Ear Springs: Long-Dormant Yellowstone Geyser Spits Out Trash From 1930s

Ear Springs hadn't erupted since 1957.

Yellowstone National Park is home to more geysers than any region on Earth. Its most famous, Old Faithful, is named for the fact it erupts more frequently than any of the others. Less prolific ones, like Ear Springs, don’t erupt as often, which means that they spend more time accumulating material to spit up. And it’s not all water: As a new video shows, when Ear Springs erupted for the first time since 1957 this September, the reluctant geyser showered the park with a spray of trash.

Geysers are hot springs in which water occasionally boils, sending a burst of water and steam into the air. When Ear Springs boiled over on September 15, water shot up 30 feet high, causing the spring itself to momentarily empty. But in the aftermath, there wasn’t just water everywhere but also garbage, both new and decades old. In the video above, released on October 31, Yellowstone park staff reveal that some of the junk goes all the way back to the 1930s.

The recovered items are a mixture of accidental litter and purposefully disposed-of trash, meaning that tourists have treated Yellowstone like garbage with garbage for decade. In the heaps recovered after the eruption, staff recovered camera flashbulbs from the 1950s, Kodak film wrapping, and beer cans that pre-date 1962. They also found a baby’s pacifier that dates to about 1930, a scientific instrument, and a huge number of “wishing” pennies. Save for the pacifier and scientific instrument, the park rangers reason the rest of the items were thrown into Ear Springs on purpose.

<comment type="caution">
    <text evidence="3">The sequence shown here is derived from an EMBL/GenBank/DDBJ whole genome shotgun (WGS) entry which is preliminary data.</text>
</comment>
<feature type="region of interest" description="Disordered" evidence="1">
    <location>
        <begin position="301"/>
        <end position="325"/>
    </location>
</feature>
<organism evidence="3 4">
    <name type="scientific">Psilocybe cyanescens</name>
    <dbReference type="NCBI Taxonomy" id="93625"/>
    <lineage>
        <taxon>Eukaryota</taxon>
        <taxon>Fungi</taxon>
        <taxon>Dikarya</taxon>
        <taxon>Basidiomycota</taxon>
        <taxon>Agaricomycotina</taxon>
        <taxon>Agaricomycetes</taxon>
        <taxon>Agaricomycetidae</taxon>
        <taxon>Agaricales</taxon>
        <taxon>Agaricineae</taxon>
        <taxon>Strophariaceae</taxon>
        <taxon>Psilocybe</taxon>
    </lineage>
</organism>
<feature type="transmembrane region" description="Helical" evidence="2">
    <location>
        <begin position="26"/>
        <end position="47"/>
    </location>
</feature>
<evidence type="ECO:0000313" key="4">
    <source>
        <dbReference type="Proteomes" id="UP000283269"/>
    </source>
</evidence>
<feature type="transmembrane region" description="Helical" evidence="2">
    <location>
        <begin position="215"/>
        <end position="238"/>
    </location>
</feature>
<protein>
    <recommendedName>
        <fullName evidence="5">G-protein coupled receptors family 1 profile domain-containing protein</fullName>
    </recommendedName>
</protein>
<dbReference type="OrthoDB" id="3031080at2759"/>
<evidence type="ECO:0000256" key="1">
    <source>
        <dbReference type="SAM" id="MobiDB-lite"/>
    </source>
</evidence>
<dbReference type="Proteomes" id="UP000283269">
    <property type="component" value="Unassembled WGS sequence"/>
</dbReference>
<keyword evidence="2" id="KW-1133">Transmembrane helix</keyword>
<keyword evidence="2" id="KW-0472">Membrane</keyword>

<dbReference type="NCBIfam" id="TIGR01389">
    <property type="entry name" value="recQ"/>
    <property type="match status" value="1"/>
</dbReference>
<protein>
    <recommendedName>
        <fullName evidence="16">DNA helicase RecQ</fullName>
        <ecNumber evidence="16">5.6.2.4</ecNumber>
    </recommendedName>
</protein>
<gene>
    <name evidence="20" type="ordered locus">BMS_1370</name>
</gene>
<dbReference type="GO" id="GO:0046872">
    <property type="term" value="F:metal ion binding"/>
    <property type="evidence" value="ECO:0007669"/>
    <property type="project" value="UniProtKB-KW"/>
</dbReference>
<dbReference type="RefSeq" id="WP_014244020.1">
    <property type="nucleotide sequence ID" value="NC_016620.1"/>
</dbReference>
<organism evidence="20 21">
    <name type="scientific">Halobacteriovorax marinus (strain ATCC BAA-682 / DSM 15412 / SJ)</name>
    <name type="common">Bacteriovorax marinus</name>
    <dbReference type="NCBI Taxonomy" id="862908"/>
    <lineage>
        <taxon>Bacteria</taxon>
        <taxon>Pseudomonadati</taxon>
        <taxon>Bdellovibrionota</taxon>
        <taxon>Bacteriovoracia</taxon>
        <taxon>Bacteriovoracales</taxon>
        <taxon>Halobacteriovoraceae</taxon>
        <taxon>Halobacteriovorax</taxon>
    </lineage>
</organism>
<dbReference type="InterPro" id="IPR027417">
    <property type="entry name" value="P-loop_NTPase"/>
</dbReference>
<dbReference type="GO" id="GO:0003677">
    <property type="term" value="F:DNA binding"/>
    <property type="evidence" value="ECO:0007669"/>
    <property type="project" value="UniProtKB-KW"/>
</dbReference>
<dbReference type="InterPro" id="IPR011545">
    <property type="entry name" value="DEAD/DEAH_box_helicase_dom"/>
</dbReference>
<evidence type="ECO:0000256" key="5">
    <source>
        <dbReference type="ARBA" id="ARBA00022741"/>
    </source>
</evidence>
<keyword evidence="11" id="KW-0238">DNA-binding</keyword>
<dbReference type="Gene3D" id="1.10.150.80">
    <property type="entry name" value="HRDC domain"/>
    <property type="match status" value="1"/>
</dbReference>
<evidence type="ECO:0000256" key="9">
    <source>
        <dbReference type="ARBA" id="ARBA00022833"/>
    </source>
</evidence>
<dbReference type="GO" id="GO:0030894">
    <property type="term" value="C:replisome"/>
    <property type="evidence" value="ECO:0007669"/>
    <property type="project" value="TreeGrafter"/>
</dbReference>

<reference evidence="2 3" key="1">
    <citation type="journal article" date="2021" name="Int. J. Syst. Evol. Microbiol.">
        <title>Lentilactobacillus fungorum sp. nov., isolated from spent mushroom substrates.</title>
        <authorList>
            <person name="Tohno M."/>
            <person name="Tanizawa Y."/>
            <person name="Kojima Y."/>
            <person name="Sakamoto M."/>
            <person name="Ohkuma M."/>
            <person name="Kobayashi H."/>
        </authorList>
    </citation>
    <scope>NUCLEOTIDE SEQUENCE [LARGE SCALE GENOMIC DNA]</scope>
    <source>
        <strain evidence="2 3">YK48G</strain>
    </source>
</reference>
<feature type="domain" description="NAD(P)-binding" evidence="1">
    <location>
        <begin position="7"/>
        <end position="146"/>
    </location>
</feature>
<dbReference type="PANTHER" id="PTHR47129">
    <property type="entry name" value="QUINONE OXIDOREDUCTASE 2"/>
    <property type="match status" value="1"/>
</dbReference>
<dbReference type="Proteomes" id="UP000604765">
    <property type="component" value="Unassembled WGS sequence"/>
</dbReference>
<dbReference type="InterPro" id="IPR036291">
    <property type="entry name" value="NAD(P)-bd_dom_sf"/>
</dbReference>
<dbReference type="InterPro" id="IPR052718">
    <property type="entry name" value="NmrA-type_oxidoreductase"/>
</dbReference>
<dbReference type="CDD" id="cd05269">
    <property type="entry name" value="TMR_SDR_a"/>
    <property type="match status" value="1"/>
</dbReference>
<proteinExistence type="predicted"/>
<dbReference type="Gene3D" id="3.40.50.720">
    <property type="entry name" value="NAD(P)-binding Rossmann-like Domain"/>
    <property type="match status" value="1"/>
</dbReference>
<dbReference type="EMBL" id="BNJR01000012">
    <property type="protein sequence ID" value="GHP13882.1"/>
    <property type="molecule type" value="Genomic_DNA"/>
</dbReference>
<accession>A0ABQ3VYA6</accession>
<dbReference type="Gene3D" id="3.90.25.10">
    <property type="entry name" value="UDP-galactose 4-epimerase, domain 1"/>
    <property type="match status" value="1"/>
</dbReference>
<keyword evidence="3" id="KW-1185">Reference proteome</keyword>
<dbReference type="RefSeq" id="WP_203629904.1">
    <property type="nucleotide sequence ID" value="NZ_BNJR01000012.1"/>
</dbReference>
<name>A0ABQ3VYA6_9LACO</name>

In many cases, the design of the items revealed their age. The beer cans, for example, vary enough in style that the park’s staff could tell which one came from what era. Another clue, however, is the amount of geyserite — a opaline silica found around hot springs and geysers — that has formed on the items. In the video, the rangers explain that a half-inch of geyserite indicates one century.

Ear Spring’s long-overdue eruption may be the result of the amount of trash that built up inside it. Park Ranger Rebecca Roland told CNN that when a vent is plugged with too much trash, the spring can become dormant or die.

A scientific instrument, camera bulbs, and Polaroid camera packs emerged from Ear Springs. 

Yellowstone National Park

Sadly, that’s what happened to a small nearby spring called Handkerchief Pool. It’s the perfect example of why we can’t have nice things: About a hundred years ago, it became a fun pastime to throw in dirty handkerchiefs into the small spring. The handkerchiefs would swirl around, get sucked into the depths, and emerge moments later cleaner than before — fun stuff. But then, people started throwing coins, broken bottles, hairpins, and horseshoes into Handkerchief Pool. The natural plumbing system became damaged, and today it’s dormant and nearly forgotten.

Yellowstone park rangers are hopeful that the next time Ear Springs erupts — whenever that is — it will only spit out natural rocks and water. Whether that happens is on park visitors.

“Stuff [the garbage] like this can tell us a story,” museum curator Colleen Curry told CNN, “and the history of how people were unfortunately using the spring while they were visiting it will definitely be added to the collections.”

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